Let’s talk a bit more about how to build a top Tableau support team. This post focuses on the support my team provides to our user base. At the moment we have just over 1000 Tableau Desktop users, and approximately 8000 active users on the server every month – that’s a lot of demand for our services.
Now users can be a pretty demanding bunch, with myriad questions, queries and problems. And we are busy. So how do we ensure that users get the level of support they need? Well we provide 3 levels of main support, with the objective being to ensure that the type of user query / issue is directed to a channel that gives it the appropriate level of attention. This ensures an efficient use of my team’s valuable time, and critically it cuts down the traffic to our email inbox which is always a good thing.
Level 1 – Man down!
Red alert! Something is busted and it needs to be looked at now! For this we need any incident to be logged in a trouble ticket system, with appropriate priority and detail. We use Service Now for this (many other tools available).
So if users think Tableau is broken or they need some immediate help then they log a ticket. This is mandatory. We need to track and log the progress, and the data is audited regularly. No ticket, no fix. We obviously don’t wait stubbornly for the ticket though, if there’s a big issue we investigate while the incident is logged.
Once the ticket is logged it flows through our regular support flow. First my Level 1 team will take a look and see if there’s an easy fix. If they can’t fix it then it’s an escalation to my more skilled Level 2 team, and then a potential escalation to my main Level 3 team for the trickier issues. There may be a future post coming about effective incident management, so I won’t go into detail here.
Some users don’t like us mandating that they raise an incident ticket. But it’s the only way to ensure traceability of problems.
Level 2 – It can wait
Sometimes users have problems or requests for assistance that are not so time sensitive. Maybe a development dashboard has broken, or someone needs help from the team to perfect that Pareto chart, or hey – maybe they just wanna talk about how much they love Tableau (it happens!)?
That’s where a Tableau Dr. Session is needed. We dedicate 3 half days a week to Tableau Dr. Sessions. Users log onto our community page and can book their session from a list of available slots. If the next slot is in a couple of days then they have to wait to be seen. Providing this structure to the sessions is critical as it allows my team to keep control. Before we implemented the structured sessions we were getting peppered with do-it-now requests for Dr. Sessions. That meant my team was context switching all over the place and other projects were being impacted.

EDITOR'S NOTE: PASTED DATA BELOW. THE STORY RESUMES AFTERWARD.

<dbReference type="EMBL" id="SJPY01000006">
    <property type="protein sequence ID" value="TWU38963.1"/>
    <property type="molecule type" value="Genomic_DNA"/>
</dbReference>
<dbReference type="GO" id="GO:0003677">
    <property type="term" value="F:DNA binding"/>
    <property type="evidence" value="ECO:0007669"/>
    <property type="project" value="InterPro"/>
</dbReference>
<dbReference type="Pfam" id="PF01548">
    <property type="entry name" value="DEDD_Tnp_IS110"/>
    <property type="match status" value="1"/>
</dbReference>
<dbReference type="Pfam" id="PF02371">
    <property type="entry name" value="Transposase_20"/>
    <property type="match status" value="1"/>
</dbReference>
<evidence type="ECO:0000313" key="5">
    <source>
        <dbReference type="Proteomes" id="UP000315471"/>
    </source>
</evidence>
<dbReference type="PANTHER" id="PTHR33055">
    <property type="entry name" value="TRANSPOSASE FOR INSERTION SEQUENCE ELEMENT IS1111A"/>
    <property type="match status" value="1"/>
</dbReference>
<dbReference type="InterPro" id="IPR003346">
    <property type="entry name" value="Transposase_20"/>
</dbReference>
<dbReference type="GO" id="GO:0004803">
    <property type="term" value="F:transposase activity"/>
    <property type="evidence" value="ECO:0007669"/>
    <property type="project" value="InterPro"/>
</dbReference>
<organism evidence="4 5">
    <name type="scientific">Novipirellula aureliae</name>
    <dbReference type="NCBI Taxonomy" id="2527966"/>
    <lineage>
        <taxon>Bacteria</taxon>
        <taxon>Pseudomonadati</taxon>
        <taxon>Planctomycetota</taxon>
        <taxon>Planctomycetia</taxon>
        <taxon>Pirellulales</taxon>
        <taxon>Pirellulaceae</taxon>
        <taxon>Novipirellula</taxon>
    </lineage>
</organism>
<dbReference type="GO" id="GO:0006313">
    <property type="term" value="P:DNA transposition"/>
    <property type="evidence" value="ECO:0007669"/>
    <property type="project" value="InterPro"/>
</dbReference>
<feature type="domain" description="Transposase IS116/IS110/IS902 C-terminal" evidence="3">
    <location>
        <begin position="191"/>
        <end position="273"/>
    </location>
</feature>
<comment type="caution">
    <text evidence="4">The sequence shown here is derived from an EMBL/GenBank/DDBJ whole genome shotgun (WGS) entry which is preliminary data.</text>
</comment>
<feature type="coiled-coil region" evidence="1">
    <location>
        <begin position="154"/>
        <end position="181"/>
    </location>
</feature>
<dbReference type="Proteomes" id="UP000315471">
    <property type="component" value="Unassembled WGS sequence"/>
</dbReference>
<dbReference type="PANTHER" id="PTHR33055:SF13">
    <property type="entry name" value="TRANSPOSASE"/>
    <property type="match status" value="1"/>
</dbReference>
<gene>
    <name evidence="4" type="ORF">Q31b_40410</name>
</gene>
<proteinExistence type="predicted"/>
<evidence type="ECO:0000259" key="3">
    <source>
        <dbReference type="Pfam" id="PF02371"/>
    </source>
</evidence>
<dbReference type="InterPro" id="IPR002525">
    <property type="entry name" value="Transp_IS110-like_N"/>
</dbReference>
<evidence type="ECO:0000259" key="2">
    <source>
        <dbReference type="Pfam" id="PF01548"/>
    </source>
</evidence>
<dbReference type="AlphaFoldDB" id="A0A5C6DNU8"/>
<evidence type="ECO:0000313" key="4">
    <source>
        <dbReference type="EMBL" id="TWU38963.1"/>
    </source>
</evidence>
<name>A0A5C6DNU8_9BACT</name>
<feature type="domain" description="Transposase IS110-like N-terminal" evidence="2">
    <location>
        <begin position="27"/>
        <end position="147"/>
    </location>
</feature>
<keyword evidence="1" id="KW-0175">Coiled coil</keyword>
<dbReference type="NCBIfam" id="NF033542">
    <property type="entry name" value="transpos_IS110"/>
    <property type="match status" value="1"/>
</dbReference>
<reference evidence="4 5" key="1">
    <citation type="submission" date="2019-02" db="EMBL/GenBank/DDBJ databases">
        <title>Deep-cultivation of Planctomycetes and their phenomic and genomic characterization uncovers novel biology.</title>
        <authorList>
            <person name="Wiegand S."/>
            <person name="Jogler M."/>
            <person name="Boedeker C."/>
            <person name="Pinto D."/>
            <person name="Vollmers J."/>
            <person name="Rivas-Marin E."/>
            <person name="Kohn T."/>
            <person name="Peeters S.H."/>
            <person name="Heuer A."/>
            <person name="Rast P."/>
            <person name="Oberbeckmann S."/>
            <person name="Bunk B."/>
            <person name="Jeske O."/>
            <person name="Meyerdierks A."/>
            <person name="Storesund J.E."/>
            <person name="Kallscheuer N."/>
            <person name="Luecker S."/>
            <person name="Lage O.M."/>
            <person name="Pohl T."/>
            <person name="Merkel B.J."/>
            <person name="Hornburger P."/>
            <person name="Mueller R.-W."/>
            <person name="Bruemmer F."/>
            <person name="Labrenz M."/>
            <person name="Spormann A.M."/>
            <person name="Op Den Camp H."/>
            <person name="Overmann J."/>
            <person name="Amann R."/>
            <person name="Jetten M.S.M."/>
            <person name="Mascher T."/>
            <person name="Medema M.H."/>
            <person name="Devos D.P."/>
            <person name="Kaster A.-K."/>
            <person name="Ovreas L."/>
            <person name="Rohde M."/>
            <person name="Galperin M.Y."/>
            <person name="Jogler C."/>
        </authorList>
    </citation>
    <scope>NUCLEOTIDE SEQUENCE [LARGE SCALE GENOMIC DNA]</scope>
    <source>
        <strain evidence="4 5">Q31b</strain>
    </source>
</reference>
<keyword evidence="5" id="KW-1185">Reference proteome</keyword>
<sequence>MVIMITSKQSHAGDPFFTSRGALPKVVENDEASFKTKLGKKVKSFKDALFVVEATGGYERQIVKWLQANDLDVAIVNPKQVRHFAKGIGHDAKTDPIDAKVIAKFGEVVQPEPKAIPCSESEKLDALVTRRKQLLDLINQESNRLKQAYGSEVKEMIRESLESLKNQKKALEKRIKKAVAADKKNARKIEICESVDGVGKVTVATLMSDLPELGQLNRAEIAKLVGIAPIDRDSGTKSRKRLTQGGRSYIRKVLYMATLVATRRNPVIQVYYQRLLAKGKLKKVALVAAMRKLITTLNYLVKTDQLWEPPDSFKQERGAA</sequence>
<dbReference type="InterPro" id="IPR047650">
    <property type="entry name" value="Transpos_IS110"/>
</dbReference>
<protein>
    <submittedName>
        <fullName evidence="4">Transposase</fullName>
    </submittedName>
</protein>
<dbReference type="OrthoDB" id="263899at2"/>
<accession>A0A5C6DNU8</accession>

Providing structure also makes users understand this is a finite resource and thus they are more appreciative of this dedicated time with my Tableau experts.
Level 3 – Let’s talk about Tableau, baby
Next level of support is for general chat. Could be a question about functionality, or a point about performance, or a geeky joke, or someone just wanting to ask a question about our upgrade strategy – could be anything really.
That’s where our Lync Group Chat comes in. We’ve generally got a couple of hundred users on the chat channel at any one time so it’s a decent forum for such questions and banter. It’s great for my support team to see a question get asked, and then before we have a chance to pick it up, another user has provided the answer – a self healing community – IT support nirvana!
What’s in it for me?
These support options ensure that each query gets an appropriate response. If it has all hit the fan, then we act quickly. If it needs more care and detail, then we book that time, and if it just needs someone to talk to then we’ve got a community of people ready to give that data hug. It also means we get hardly any emails. And email is a dreadful means of logging an issue, as there’s no traceability or feedback. Users only get annoyed when they feel a query is being ignored, and ensuring the correct channel for a query means users get feedback as appropriate and aren’t left wondering where that email question went to.
Also my support team can plan their work and aren’t constantly context switching, one of the biggest enemies of productivity.
So that’s it. Pretty simple to implement but mightily effective. As always, ping me if you want a more detailed run-through.
Happy vizzing, Paul